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Man convicted of killing estranged wife likely to spend rest of life behind bars

For killing his estranged wife, 61-year-old James Elliott Fitch has been committed to the Virginia Department of Corrections for the rest of his life. And despite his attorney’s effort to soften or set aside his first-degree murder conviction, that verdict will stand, according to a recent decision by Albemarle Circuit Judge Claude Worrell.

On April 21, a jury of eight women and four men convicted Fitch of first-degree murder in the Nov. 21, 2020, slaying of his estranged wife, 55-year-old Yvette Denise Jackson.

Trial evidence showed that Jackson was killed by two gunshots to her head during a nighttime smoke break from her work as an in-home care provider at the residence of an elderly couple in the southern Albemarle hamlet of North Garden.

Friends and relatives of Jackson’s have told The Daily Progress that Jackson was a loving mother and grandmother who prioritized family and persevered through her own health issues and the abusive relationship that they say ended her life.

Trial testimony included accounts from numerous witnesses that Fitch had convinced himself that an explicit sex video, in which no faces were shown and whose origin and participants were never clarified, depicted Jackson. Text messages sent by Fitch portrayed an increasingly angry husband so consumed by the video that he allegedly told an auto repair shop owner, "She’s going to make me kill her."

Fitch’s attorney, David Heilberg, didn’t refute the evidence that his client was obsessed with the video or that he killed Jackson. However, Heilberg repeatedly attempted to show the jury that Fitch’s behaviors were the result of alcohol and obsession and that the slaying could not have been premeditated.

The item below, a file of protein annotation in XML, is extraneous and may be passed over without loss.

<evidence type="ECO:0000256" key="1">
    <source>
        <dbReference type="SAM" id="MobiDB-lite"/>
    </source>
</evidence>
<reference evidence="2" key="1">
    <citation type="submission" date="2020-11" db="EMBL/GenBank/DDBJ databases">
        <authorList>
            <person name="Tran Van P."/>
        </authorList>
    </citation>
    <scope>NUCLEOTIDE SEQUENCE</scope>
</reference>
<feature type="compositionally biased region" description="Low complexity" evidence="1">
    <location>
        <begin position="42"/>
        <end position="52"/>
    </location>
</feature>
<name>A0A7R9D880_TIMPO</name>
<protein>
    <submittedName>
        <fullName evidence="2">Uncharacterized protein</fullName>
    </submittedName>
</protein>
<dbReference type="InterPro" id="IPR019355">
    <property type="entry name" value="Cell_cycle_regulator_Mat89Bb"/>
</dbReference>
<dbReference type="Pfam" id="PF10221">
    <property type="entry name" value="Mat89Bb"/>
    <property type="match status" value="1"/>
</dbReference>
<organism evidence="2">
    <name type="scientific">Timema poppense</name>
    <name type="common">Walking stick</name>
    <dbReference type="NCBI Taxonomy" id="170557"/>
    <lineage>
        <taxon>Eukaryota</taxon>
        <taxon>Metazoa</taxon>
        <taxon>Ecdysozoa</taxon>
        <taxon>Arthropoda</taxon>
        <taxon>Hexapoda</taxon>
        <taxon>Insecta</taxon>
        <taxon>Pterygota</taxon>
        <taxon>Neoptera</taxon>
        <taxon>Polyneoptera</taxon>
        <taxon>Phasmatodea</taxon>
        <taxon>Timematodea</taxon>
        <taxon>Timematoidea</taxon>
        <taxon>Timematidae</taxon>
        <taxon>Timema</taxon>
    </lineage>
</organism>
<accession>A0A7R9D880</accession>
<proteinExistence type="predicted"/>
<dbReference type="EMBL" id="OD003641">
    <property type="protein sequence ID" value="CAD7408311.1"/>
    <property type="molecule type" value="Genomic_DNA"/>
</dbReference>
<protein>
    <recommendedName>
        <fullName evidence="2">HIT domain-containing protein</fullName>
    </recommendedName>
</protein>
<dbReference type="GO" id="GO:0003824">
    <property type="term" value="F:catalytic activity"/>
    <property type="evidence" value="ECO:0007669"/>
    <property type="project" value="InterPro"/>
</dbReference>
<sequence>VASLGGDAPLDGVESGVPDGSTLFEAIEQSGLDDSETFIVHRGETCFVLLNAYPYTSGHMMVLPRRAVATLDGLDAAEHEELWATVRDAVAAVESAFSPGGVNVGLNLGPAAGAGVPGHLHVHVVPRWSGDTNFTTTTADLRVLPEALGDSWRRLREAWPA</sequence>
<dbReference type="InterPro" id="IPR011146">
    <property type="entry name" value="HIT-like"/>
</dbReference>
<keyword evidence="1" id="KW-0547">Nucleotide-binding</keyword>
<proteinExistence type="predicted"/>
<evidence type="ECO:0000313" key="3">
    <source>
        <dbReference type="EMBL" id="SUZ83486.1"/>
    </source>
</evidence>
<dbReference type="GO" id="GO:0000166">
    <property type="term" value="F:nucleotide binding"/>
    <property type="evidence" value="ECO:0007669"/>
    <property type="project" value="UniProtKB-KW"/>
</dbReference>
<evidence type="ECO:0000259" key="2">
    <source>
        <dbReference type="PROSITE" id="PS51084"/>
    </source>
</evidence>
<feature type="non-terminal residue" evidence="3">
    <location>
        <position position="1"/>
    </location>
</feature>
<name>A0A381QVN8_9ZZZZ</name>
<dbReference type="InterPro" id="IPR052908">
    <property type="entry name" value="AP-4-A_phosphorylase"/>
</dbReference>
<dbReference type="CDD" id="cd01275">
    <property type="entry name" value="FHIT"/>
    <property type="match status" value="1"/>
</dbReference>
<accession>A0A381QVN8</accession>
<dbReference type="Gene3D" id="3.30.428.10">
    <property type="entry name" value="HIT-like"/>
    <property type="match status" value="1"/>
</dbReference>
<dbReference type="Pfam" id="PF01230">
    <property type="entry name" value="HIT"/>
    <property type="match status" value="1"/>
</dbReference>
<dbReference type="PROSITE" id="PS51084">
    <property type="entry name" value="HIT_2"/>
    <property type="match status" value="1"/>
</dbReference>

"If he’d planned to kill, he’d have had a better plan than he did, which was no plan," Heilberg said in his closing argument.

Even Fitch’s decision to obtain a gun, Heilberg asserted, was prompted by legitimate fear. Wanda Hawkins, the defendant’s sister, testified that she took Fitch to a clinic to be treated for a broken jaw because, as she put it, "Somebody rolled up on him."

This was what Heilberg called the "pistol-whipping," a violent attack on Fitch that occurred several months before Fitch fatally shot Jackson and what prompted him to arm himself.

Away from the jury, Heilberg argued that the defense should be allowed to present additional evidence about the pistol-whipping in the form of a police report as well as extensive medical records that would show that Fitch was a heavy drinker.

Prosecutor Holly Vradenburgh objected.

"A lot of those require contextualization," Vradenburgh argued. "We don’t want to back-door a mental health defense into this case."

Judge Worrell said the evidence that Fitch was diagnosed with cirrhosis of the liver would be admissible, but he denied the entry of more extensive medical reports or the police narrative on the pistol-whipping, which would have included Fitch’s allegations to an officer.

"His statements are inadmissible hearsay," Worrell said during the trial.

Following the verdict, Heilberg filed a motion to set aside the conviction and either find Fitch guilty of the lesser offense of voluntary manslaughter or conduct a new trial with second-degree murder as the most serious charge.

"These hospital and police records contained information relevant and favorable to Fitch," Heilberg wrote. "This crucial evidence as to willful and deliberate premeditation was excluded from the jury’s consideration."

Worrell, however, stood by his rulings. In a denial dated Aug. 3, he affirmed the jury’s verdict and the sentence that he handed down on June 30. For the first-degree murder conviction, Worrell assigned a life sentence with all but 62 years and eight months suspended plus an additional five years on a firearms conviction.

Subsequent to the conviction, the court-appointed appeal lawyer, Peter Frazier, stepped away from the case. Fitch is now on his sixth lawyer, Bryan Jones, who has issued a notice that he plans an appeal.

Fitch, according to state prison records, is housed at Nottoway Correctional Center with a release date in 2082. If still living then, Fitch would be 120 years old.


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